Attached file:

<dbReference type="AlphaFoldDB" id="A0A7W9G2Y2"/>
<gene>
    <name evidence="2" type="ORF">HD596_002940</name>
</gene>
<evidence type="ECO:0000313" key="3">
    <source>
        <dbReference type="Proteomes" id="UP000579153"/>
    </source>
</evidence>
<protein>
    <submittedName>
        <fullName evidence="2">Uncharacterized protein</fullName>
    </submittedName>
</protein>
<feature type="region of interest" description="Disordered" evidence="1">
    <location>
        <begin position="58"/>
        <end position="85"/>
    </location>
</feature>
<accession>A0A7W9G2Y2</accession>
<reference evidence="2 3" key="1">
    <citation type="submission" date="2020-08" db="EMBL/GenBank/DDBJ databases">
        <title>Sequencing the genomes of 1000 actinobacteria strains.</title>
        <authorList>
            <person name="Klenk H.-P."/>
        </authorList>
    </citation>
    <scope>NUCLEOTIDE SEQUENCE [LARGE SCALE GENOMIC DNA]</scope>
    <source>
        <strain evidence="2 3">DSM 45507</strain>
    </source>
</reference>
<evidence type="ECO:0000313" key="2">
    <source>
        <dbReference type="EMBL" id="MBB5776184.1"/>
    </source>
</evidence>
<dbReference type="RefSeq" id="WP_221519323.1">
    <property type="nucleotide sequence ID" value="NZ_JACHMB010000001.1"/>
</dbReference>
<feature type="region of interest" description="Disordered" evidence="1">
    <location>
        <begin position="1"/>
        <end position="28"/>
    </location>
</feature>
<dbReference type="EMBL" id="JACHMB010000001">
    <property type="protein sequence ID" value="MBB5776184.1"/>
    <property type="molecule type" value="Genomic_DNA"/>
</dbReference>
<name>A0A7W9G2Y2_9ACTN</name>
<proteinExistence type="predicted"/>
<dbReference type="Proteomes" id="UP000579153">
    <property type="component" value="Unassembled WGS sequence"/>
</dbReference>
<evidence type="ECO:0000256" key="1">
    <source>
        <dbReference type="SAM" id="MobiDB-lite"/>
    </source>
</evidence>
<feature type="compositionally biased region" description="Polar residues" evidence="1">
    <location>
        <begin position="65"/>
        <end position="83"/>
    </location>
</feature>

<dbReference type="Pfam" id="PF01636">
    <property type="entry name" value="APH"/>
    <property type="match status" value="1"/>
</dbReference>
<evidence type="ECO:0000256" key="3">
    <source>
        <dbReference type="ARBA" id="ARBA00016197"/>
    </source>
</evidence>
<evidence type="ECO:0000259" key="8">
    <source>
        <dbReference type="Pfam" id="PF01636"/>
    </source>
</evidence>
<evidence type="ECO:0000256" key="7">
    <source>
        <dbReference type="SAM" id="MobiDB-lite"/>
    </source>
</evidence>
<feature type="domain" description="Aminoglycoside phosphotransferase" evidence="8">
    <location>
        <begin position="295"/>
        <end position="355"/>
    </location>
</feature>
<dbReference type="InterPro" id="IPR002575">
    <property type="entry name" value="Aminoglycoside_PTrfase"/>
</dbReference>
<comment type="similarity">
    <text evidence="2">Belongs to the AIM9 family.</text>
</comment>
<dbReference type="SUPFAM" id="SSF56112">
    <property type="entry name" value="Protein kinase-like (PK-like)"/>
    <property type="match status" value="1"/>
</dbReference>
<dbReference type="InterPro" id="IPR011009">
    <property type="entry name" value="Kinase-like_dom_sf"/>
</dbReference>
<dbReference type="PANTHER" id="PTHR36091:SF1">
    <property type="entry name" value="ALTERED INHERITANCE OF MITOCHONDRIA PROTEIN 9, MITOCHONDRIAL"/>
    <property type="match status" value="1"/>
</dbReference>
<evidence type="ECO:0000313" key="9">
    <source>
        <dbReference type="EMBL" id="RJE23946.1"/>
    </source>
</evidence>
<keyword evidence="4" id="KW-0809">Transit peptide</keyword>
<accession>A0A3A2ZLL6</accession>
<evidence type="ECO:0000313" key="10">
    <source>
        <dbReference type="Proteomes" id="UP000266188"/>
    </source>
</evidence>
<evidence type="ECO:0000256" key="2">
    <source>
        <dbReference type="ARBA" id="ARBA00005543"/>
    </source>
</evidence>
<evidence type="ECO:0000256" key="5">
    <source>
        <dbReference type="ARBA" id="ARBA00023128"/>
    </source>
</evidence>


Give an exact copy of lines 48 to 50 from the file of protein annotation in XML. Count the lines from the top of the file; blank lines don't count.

<dbReference type="EMBL" id="JACHMB010000001">
    <property type="protein sequence ID" value="MBB5776184.1"/>
    <property type="molecule type" value="Genomic_DNA"/>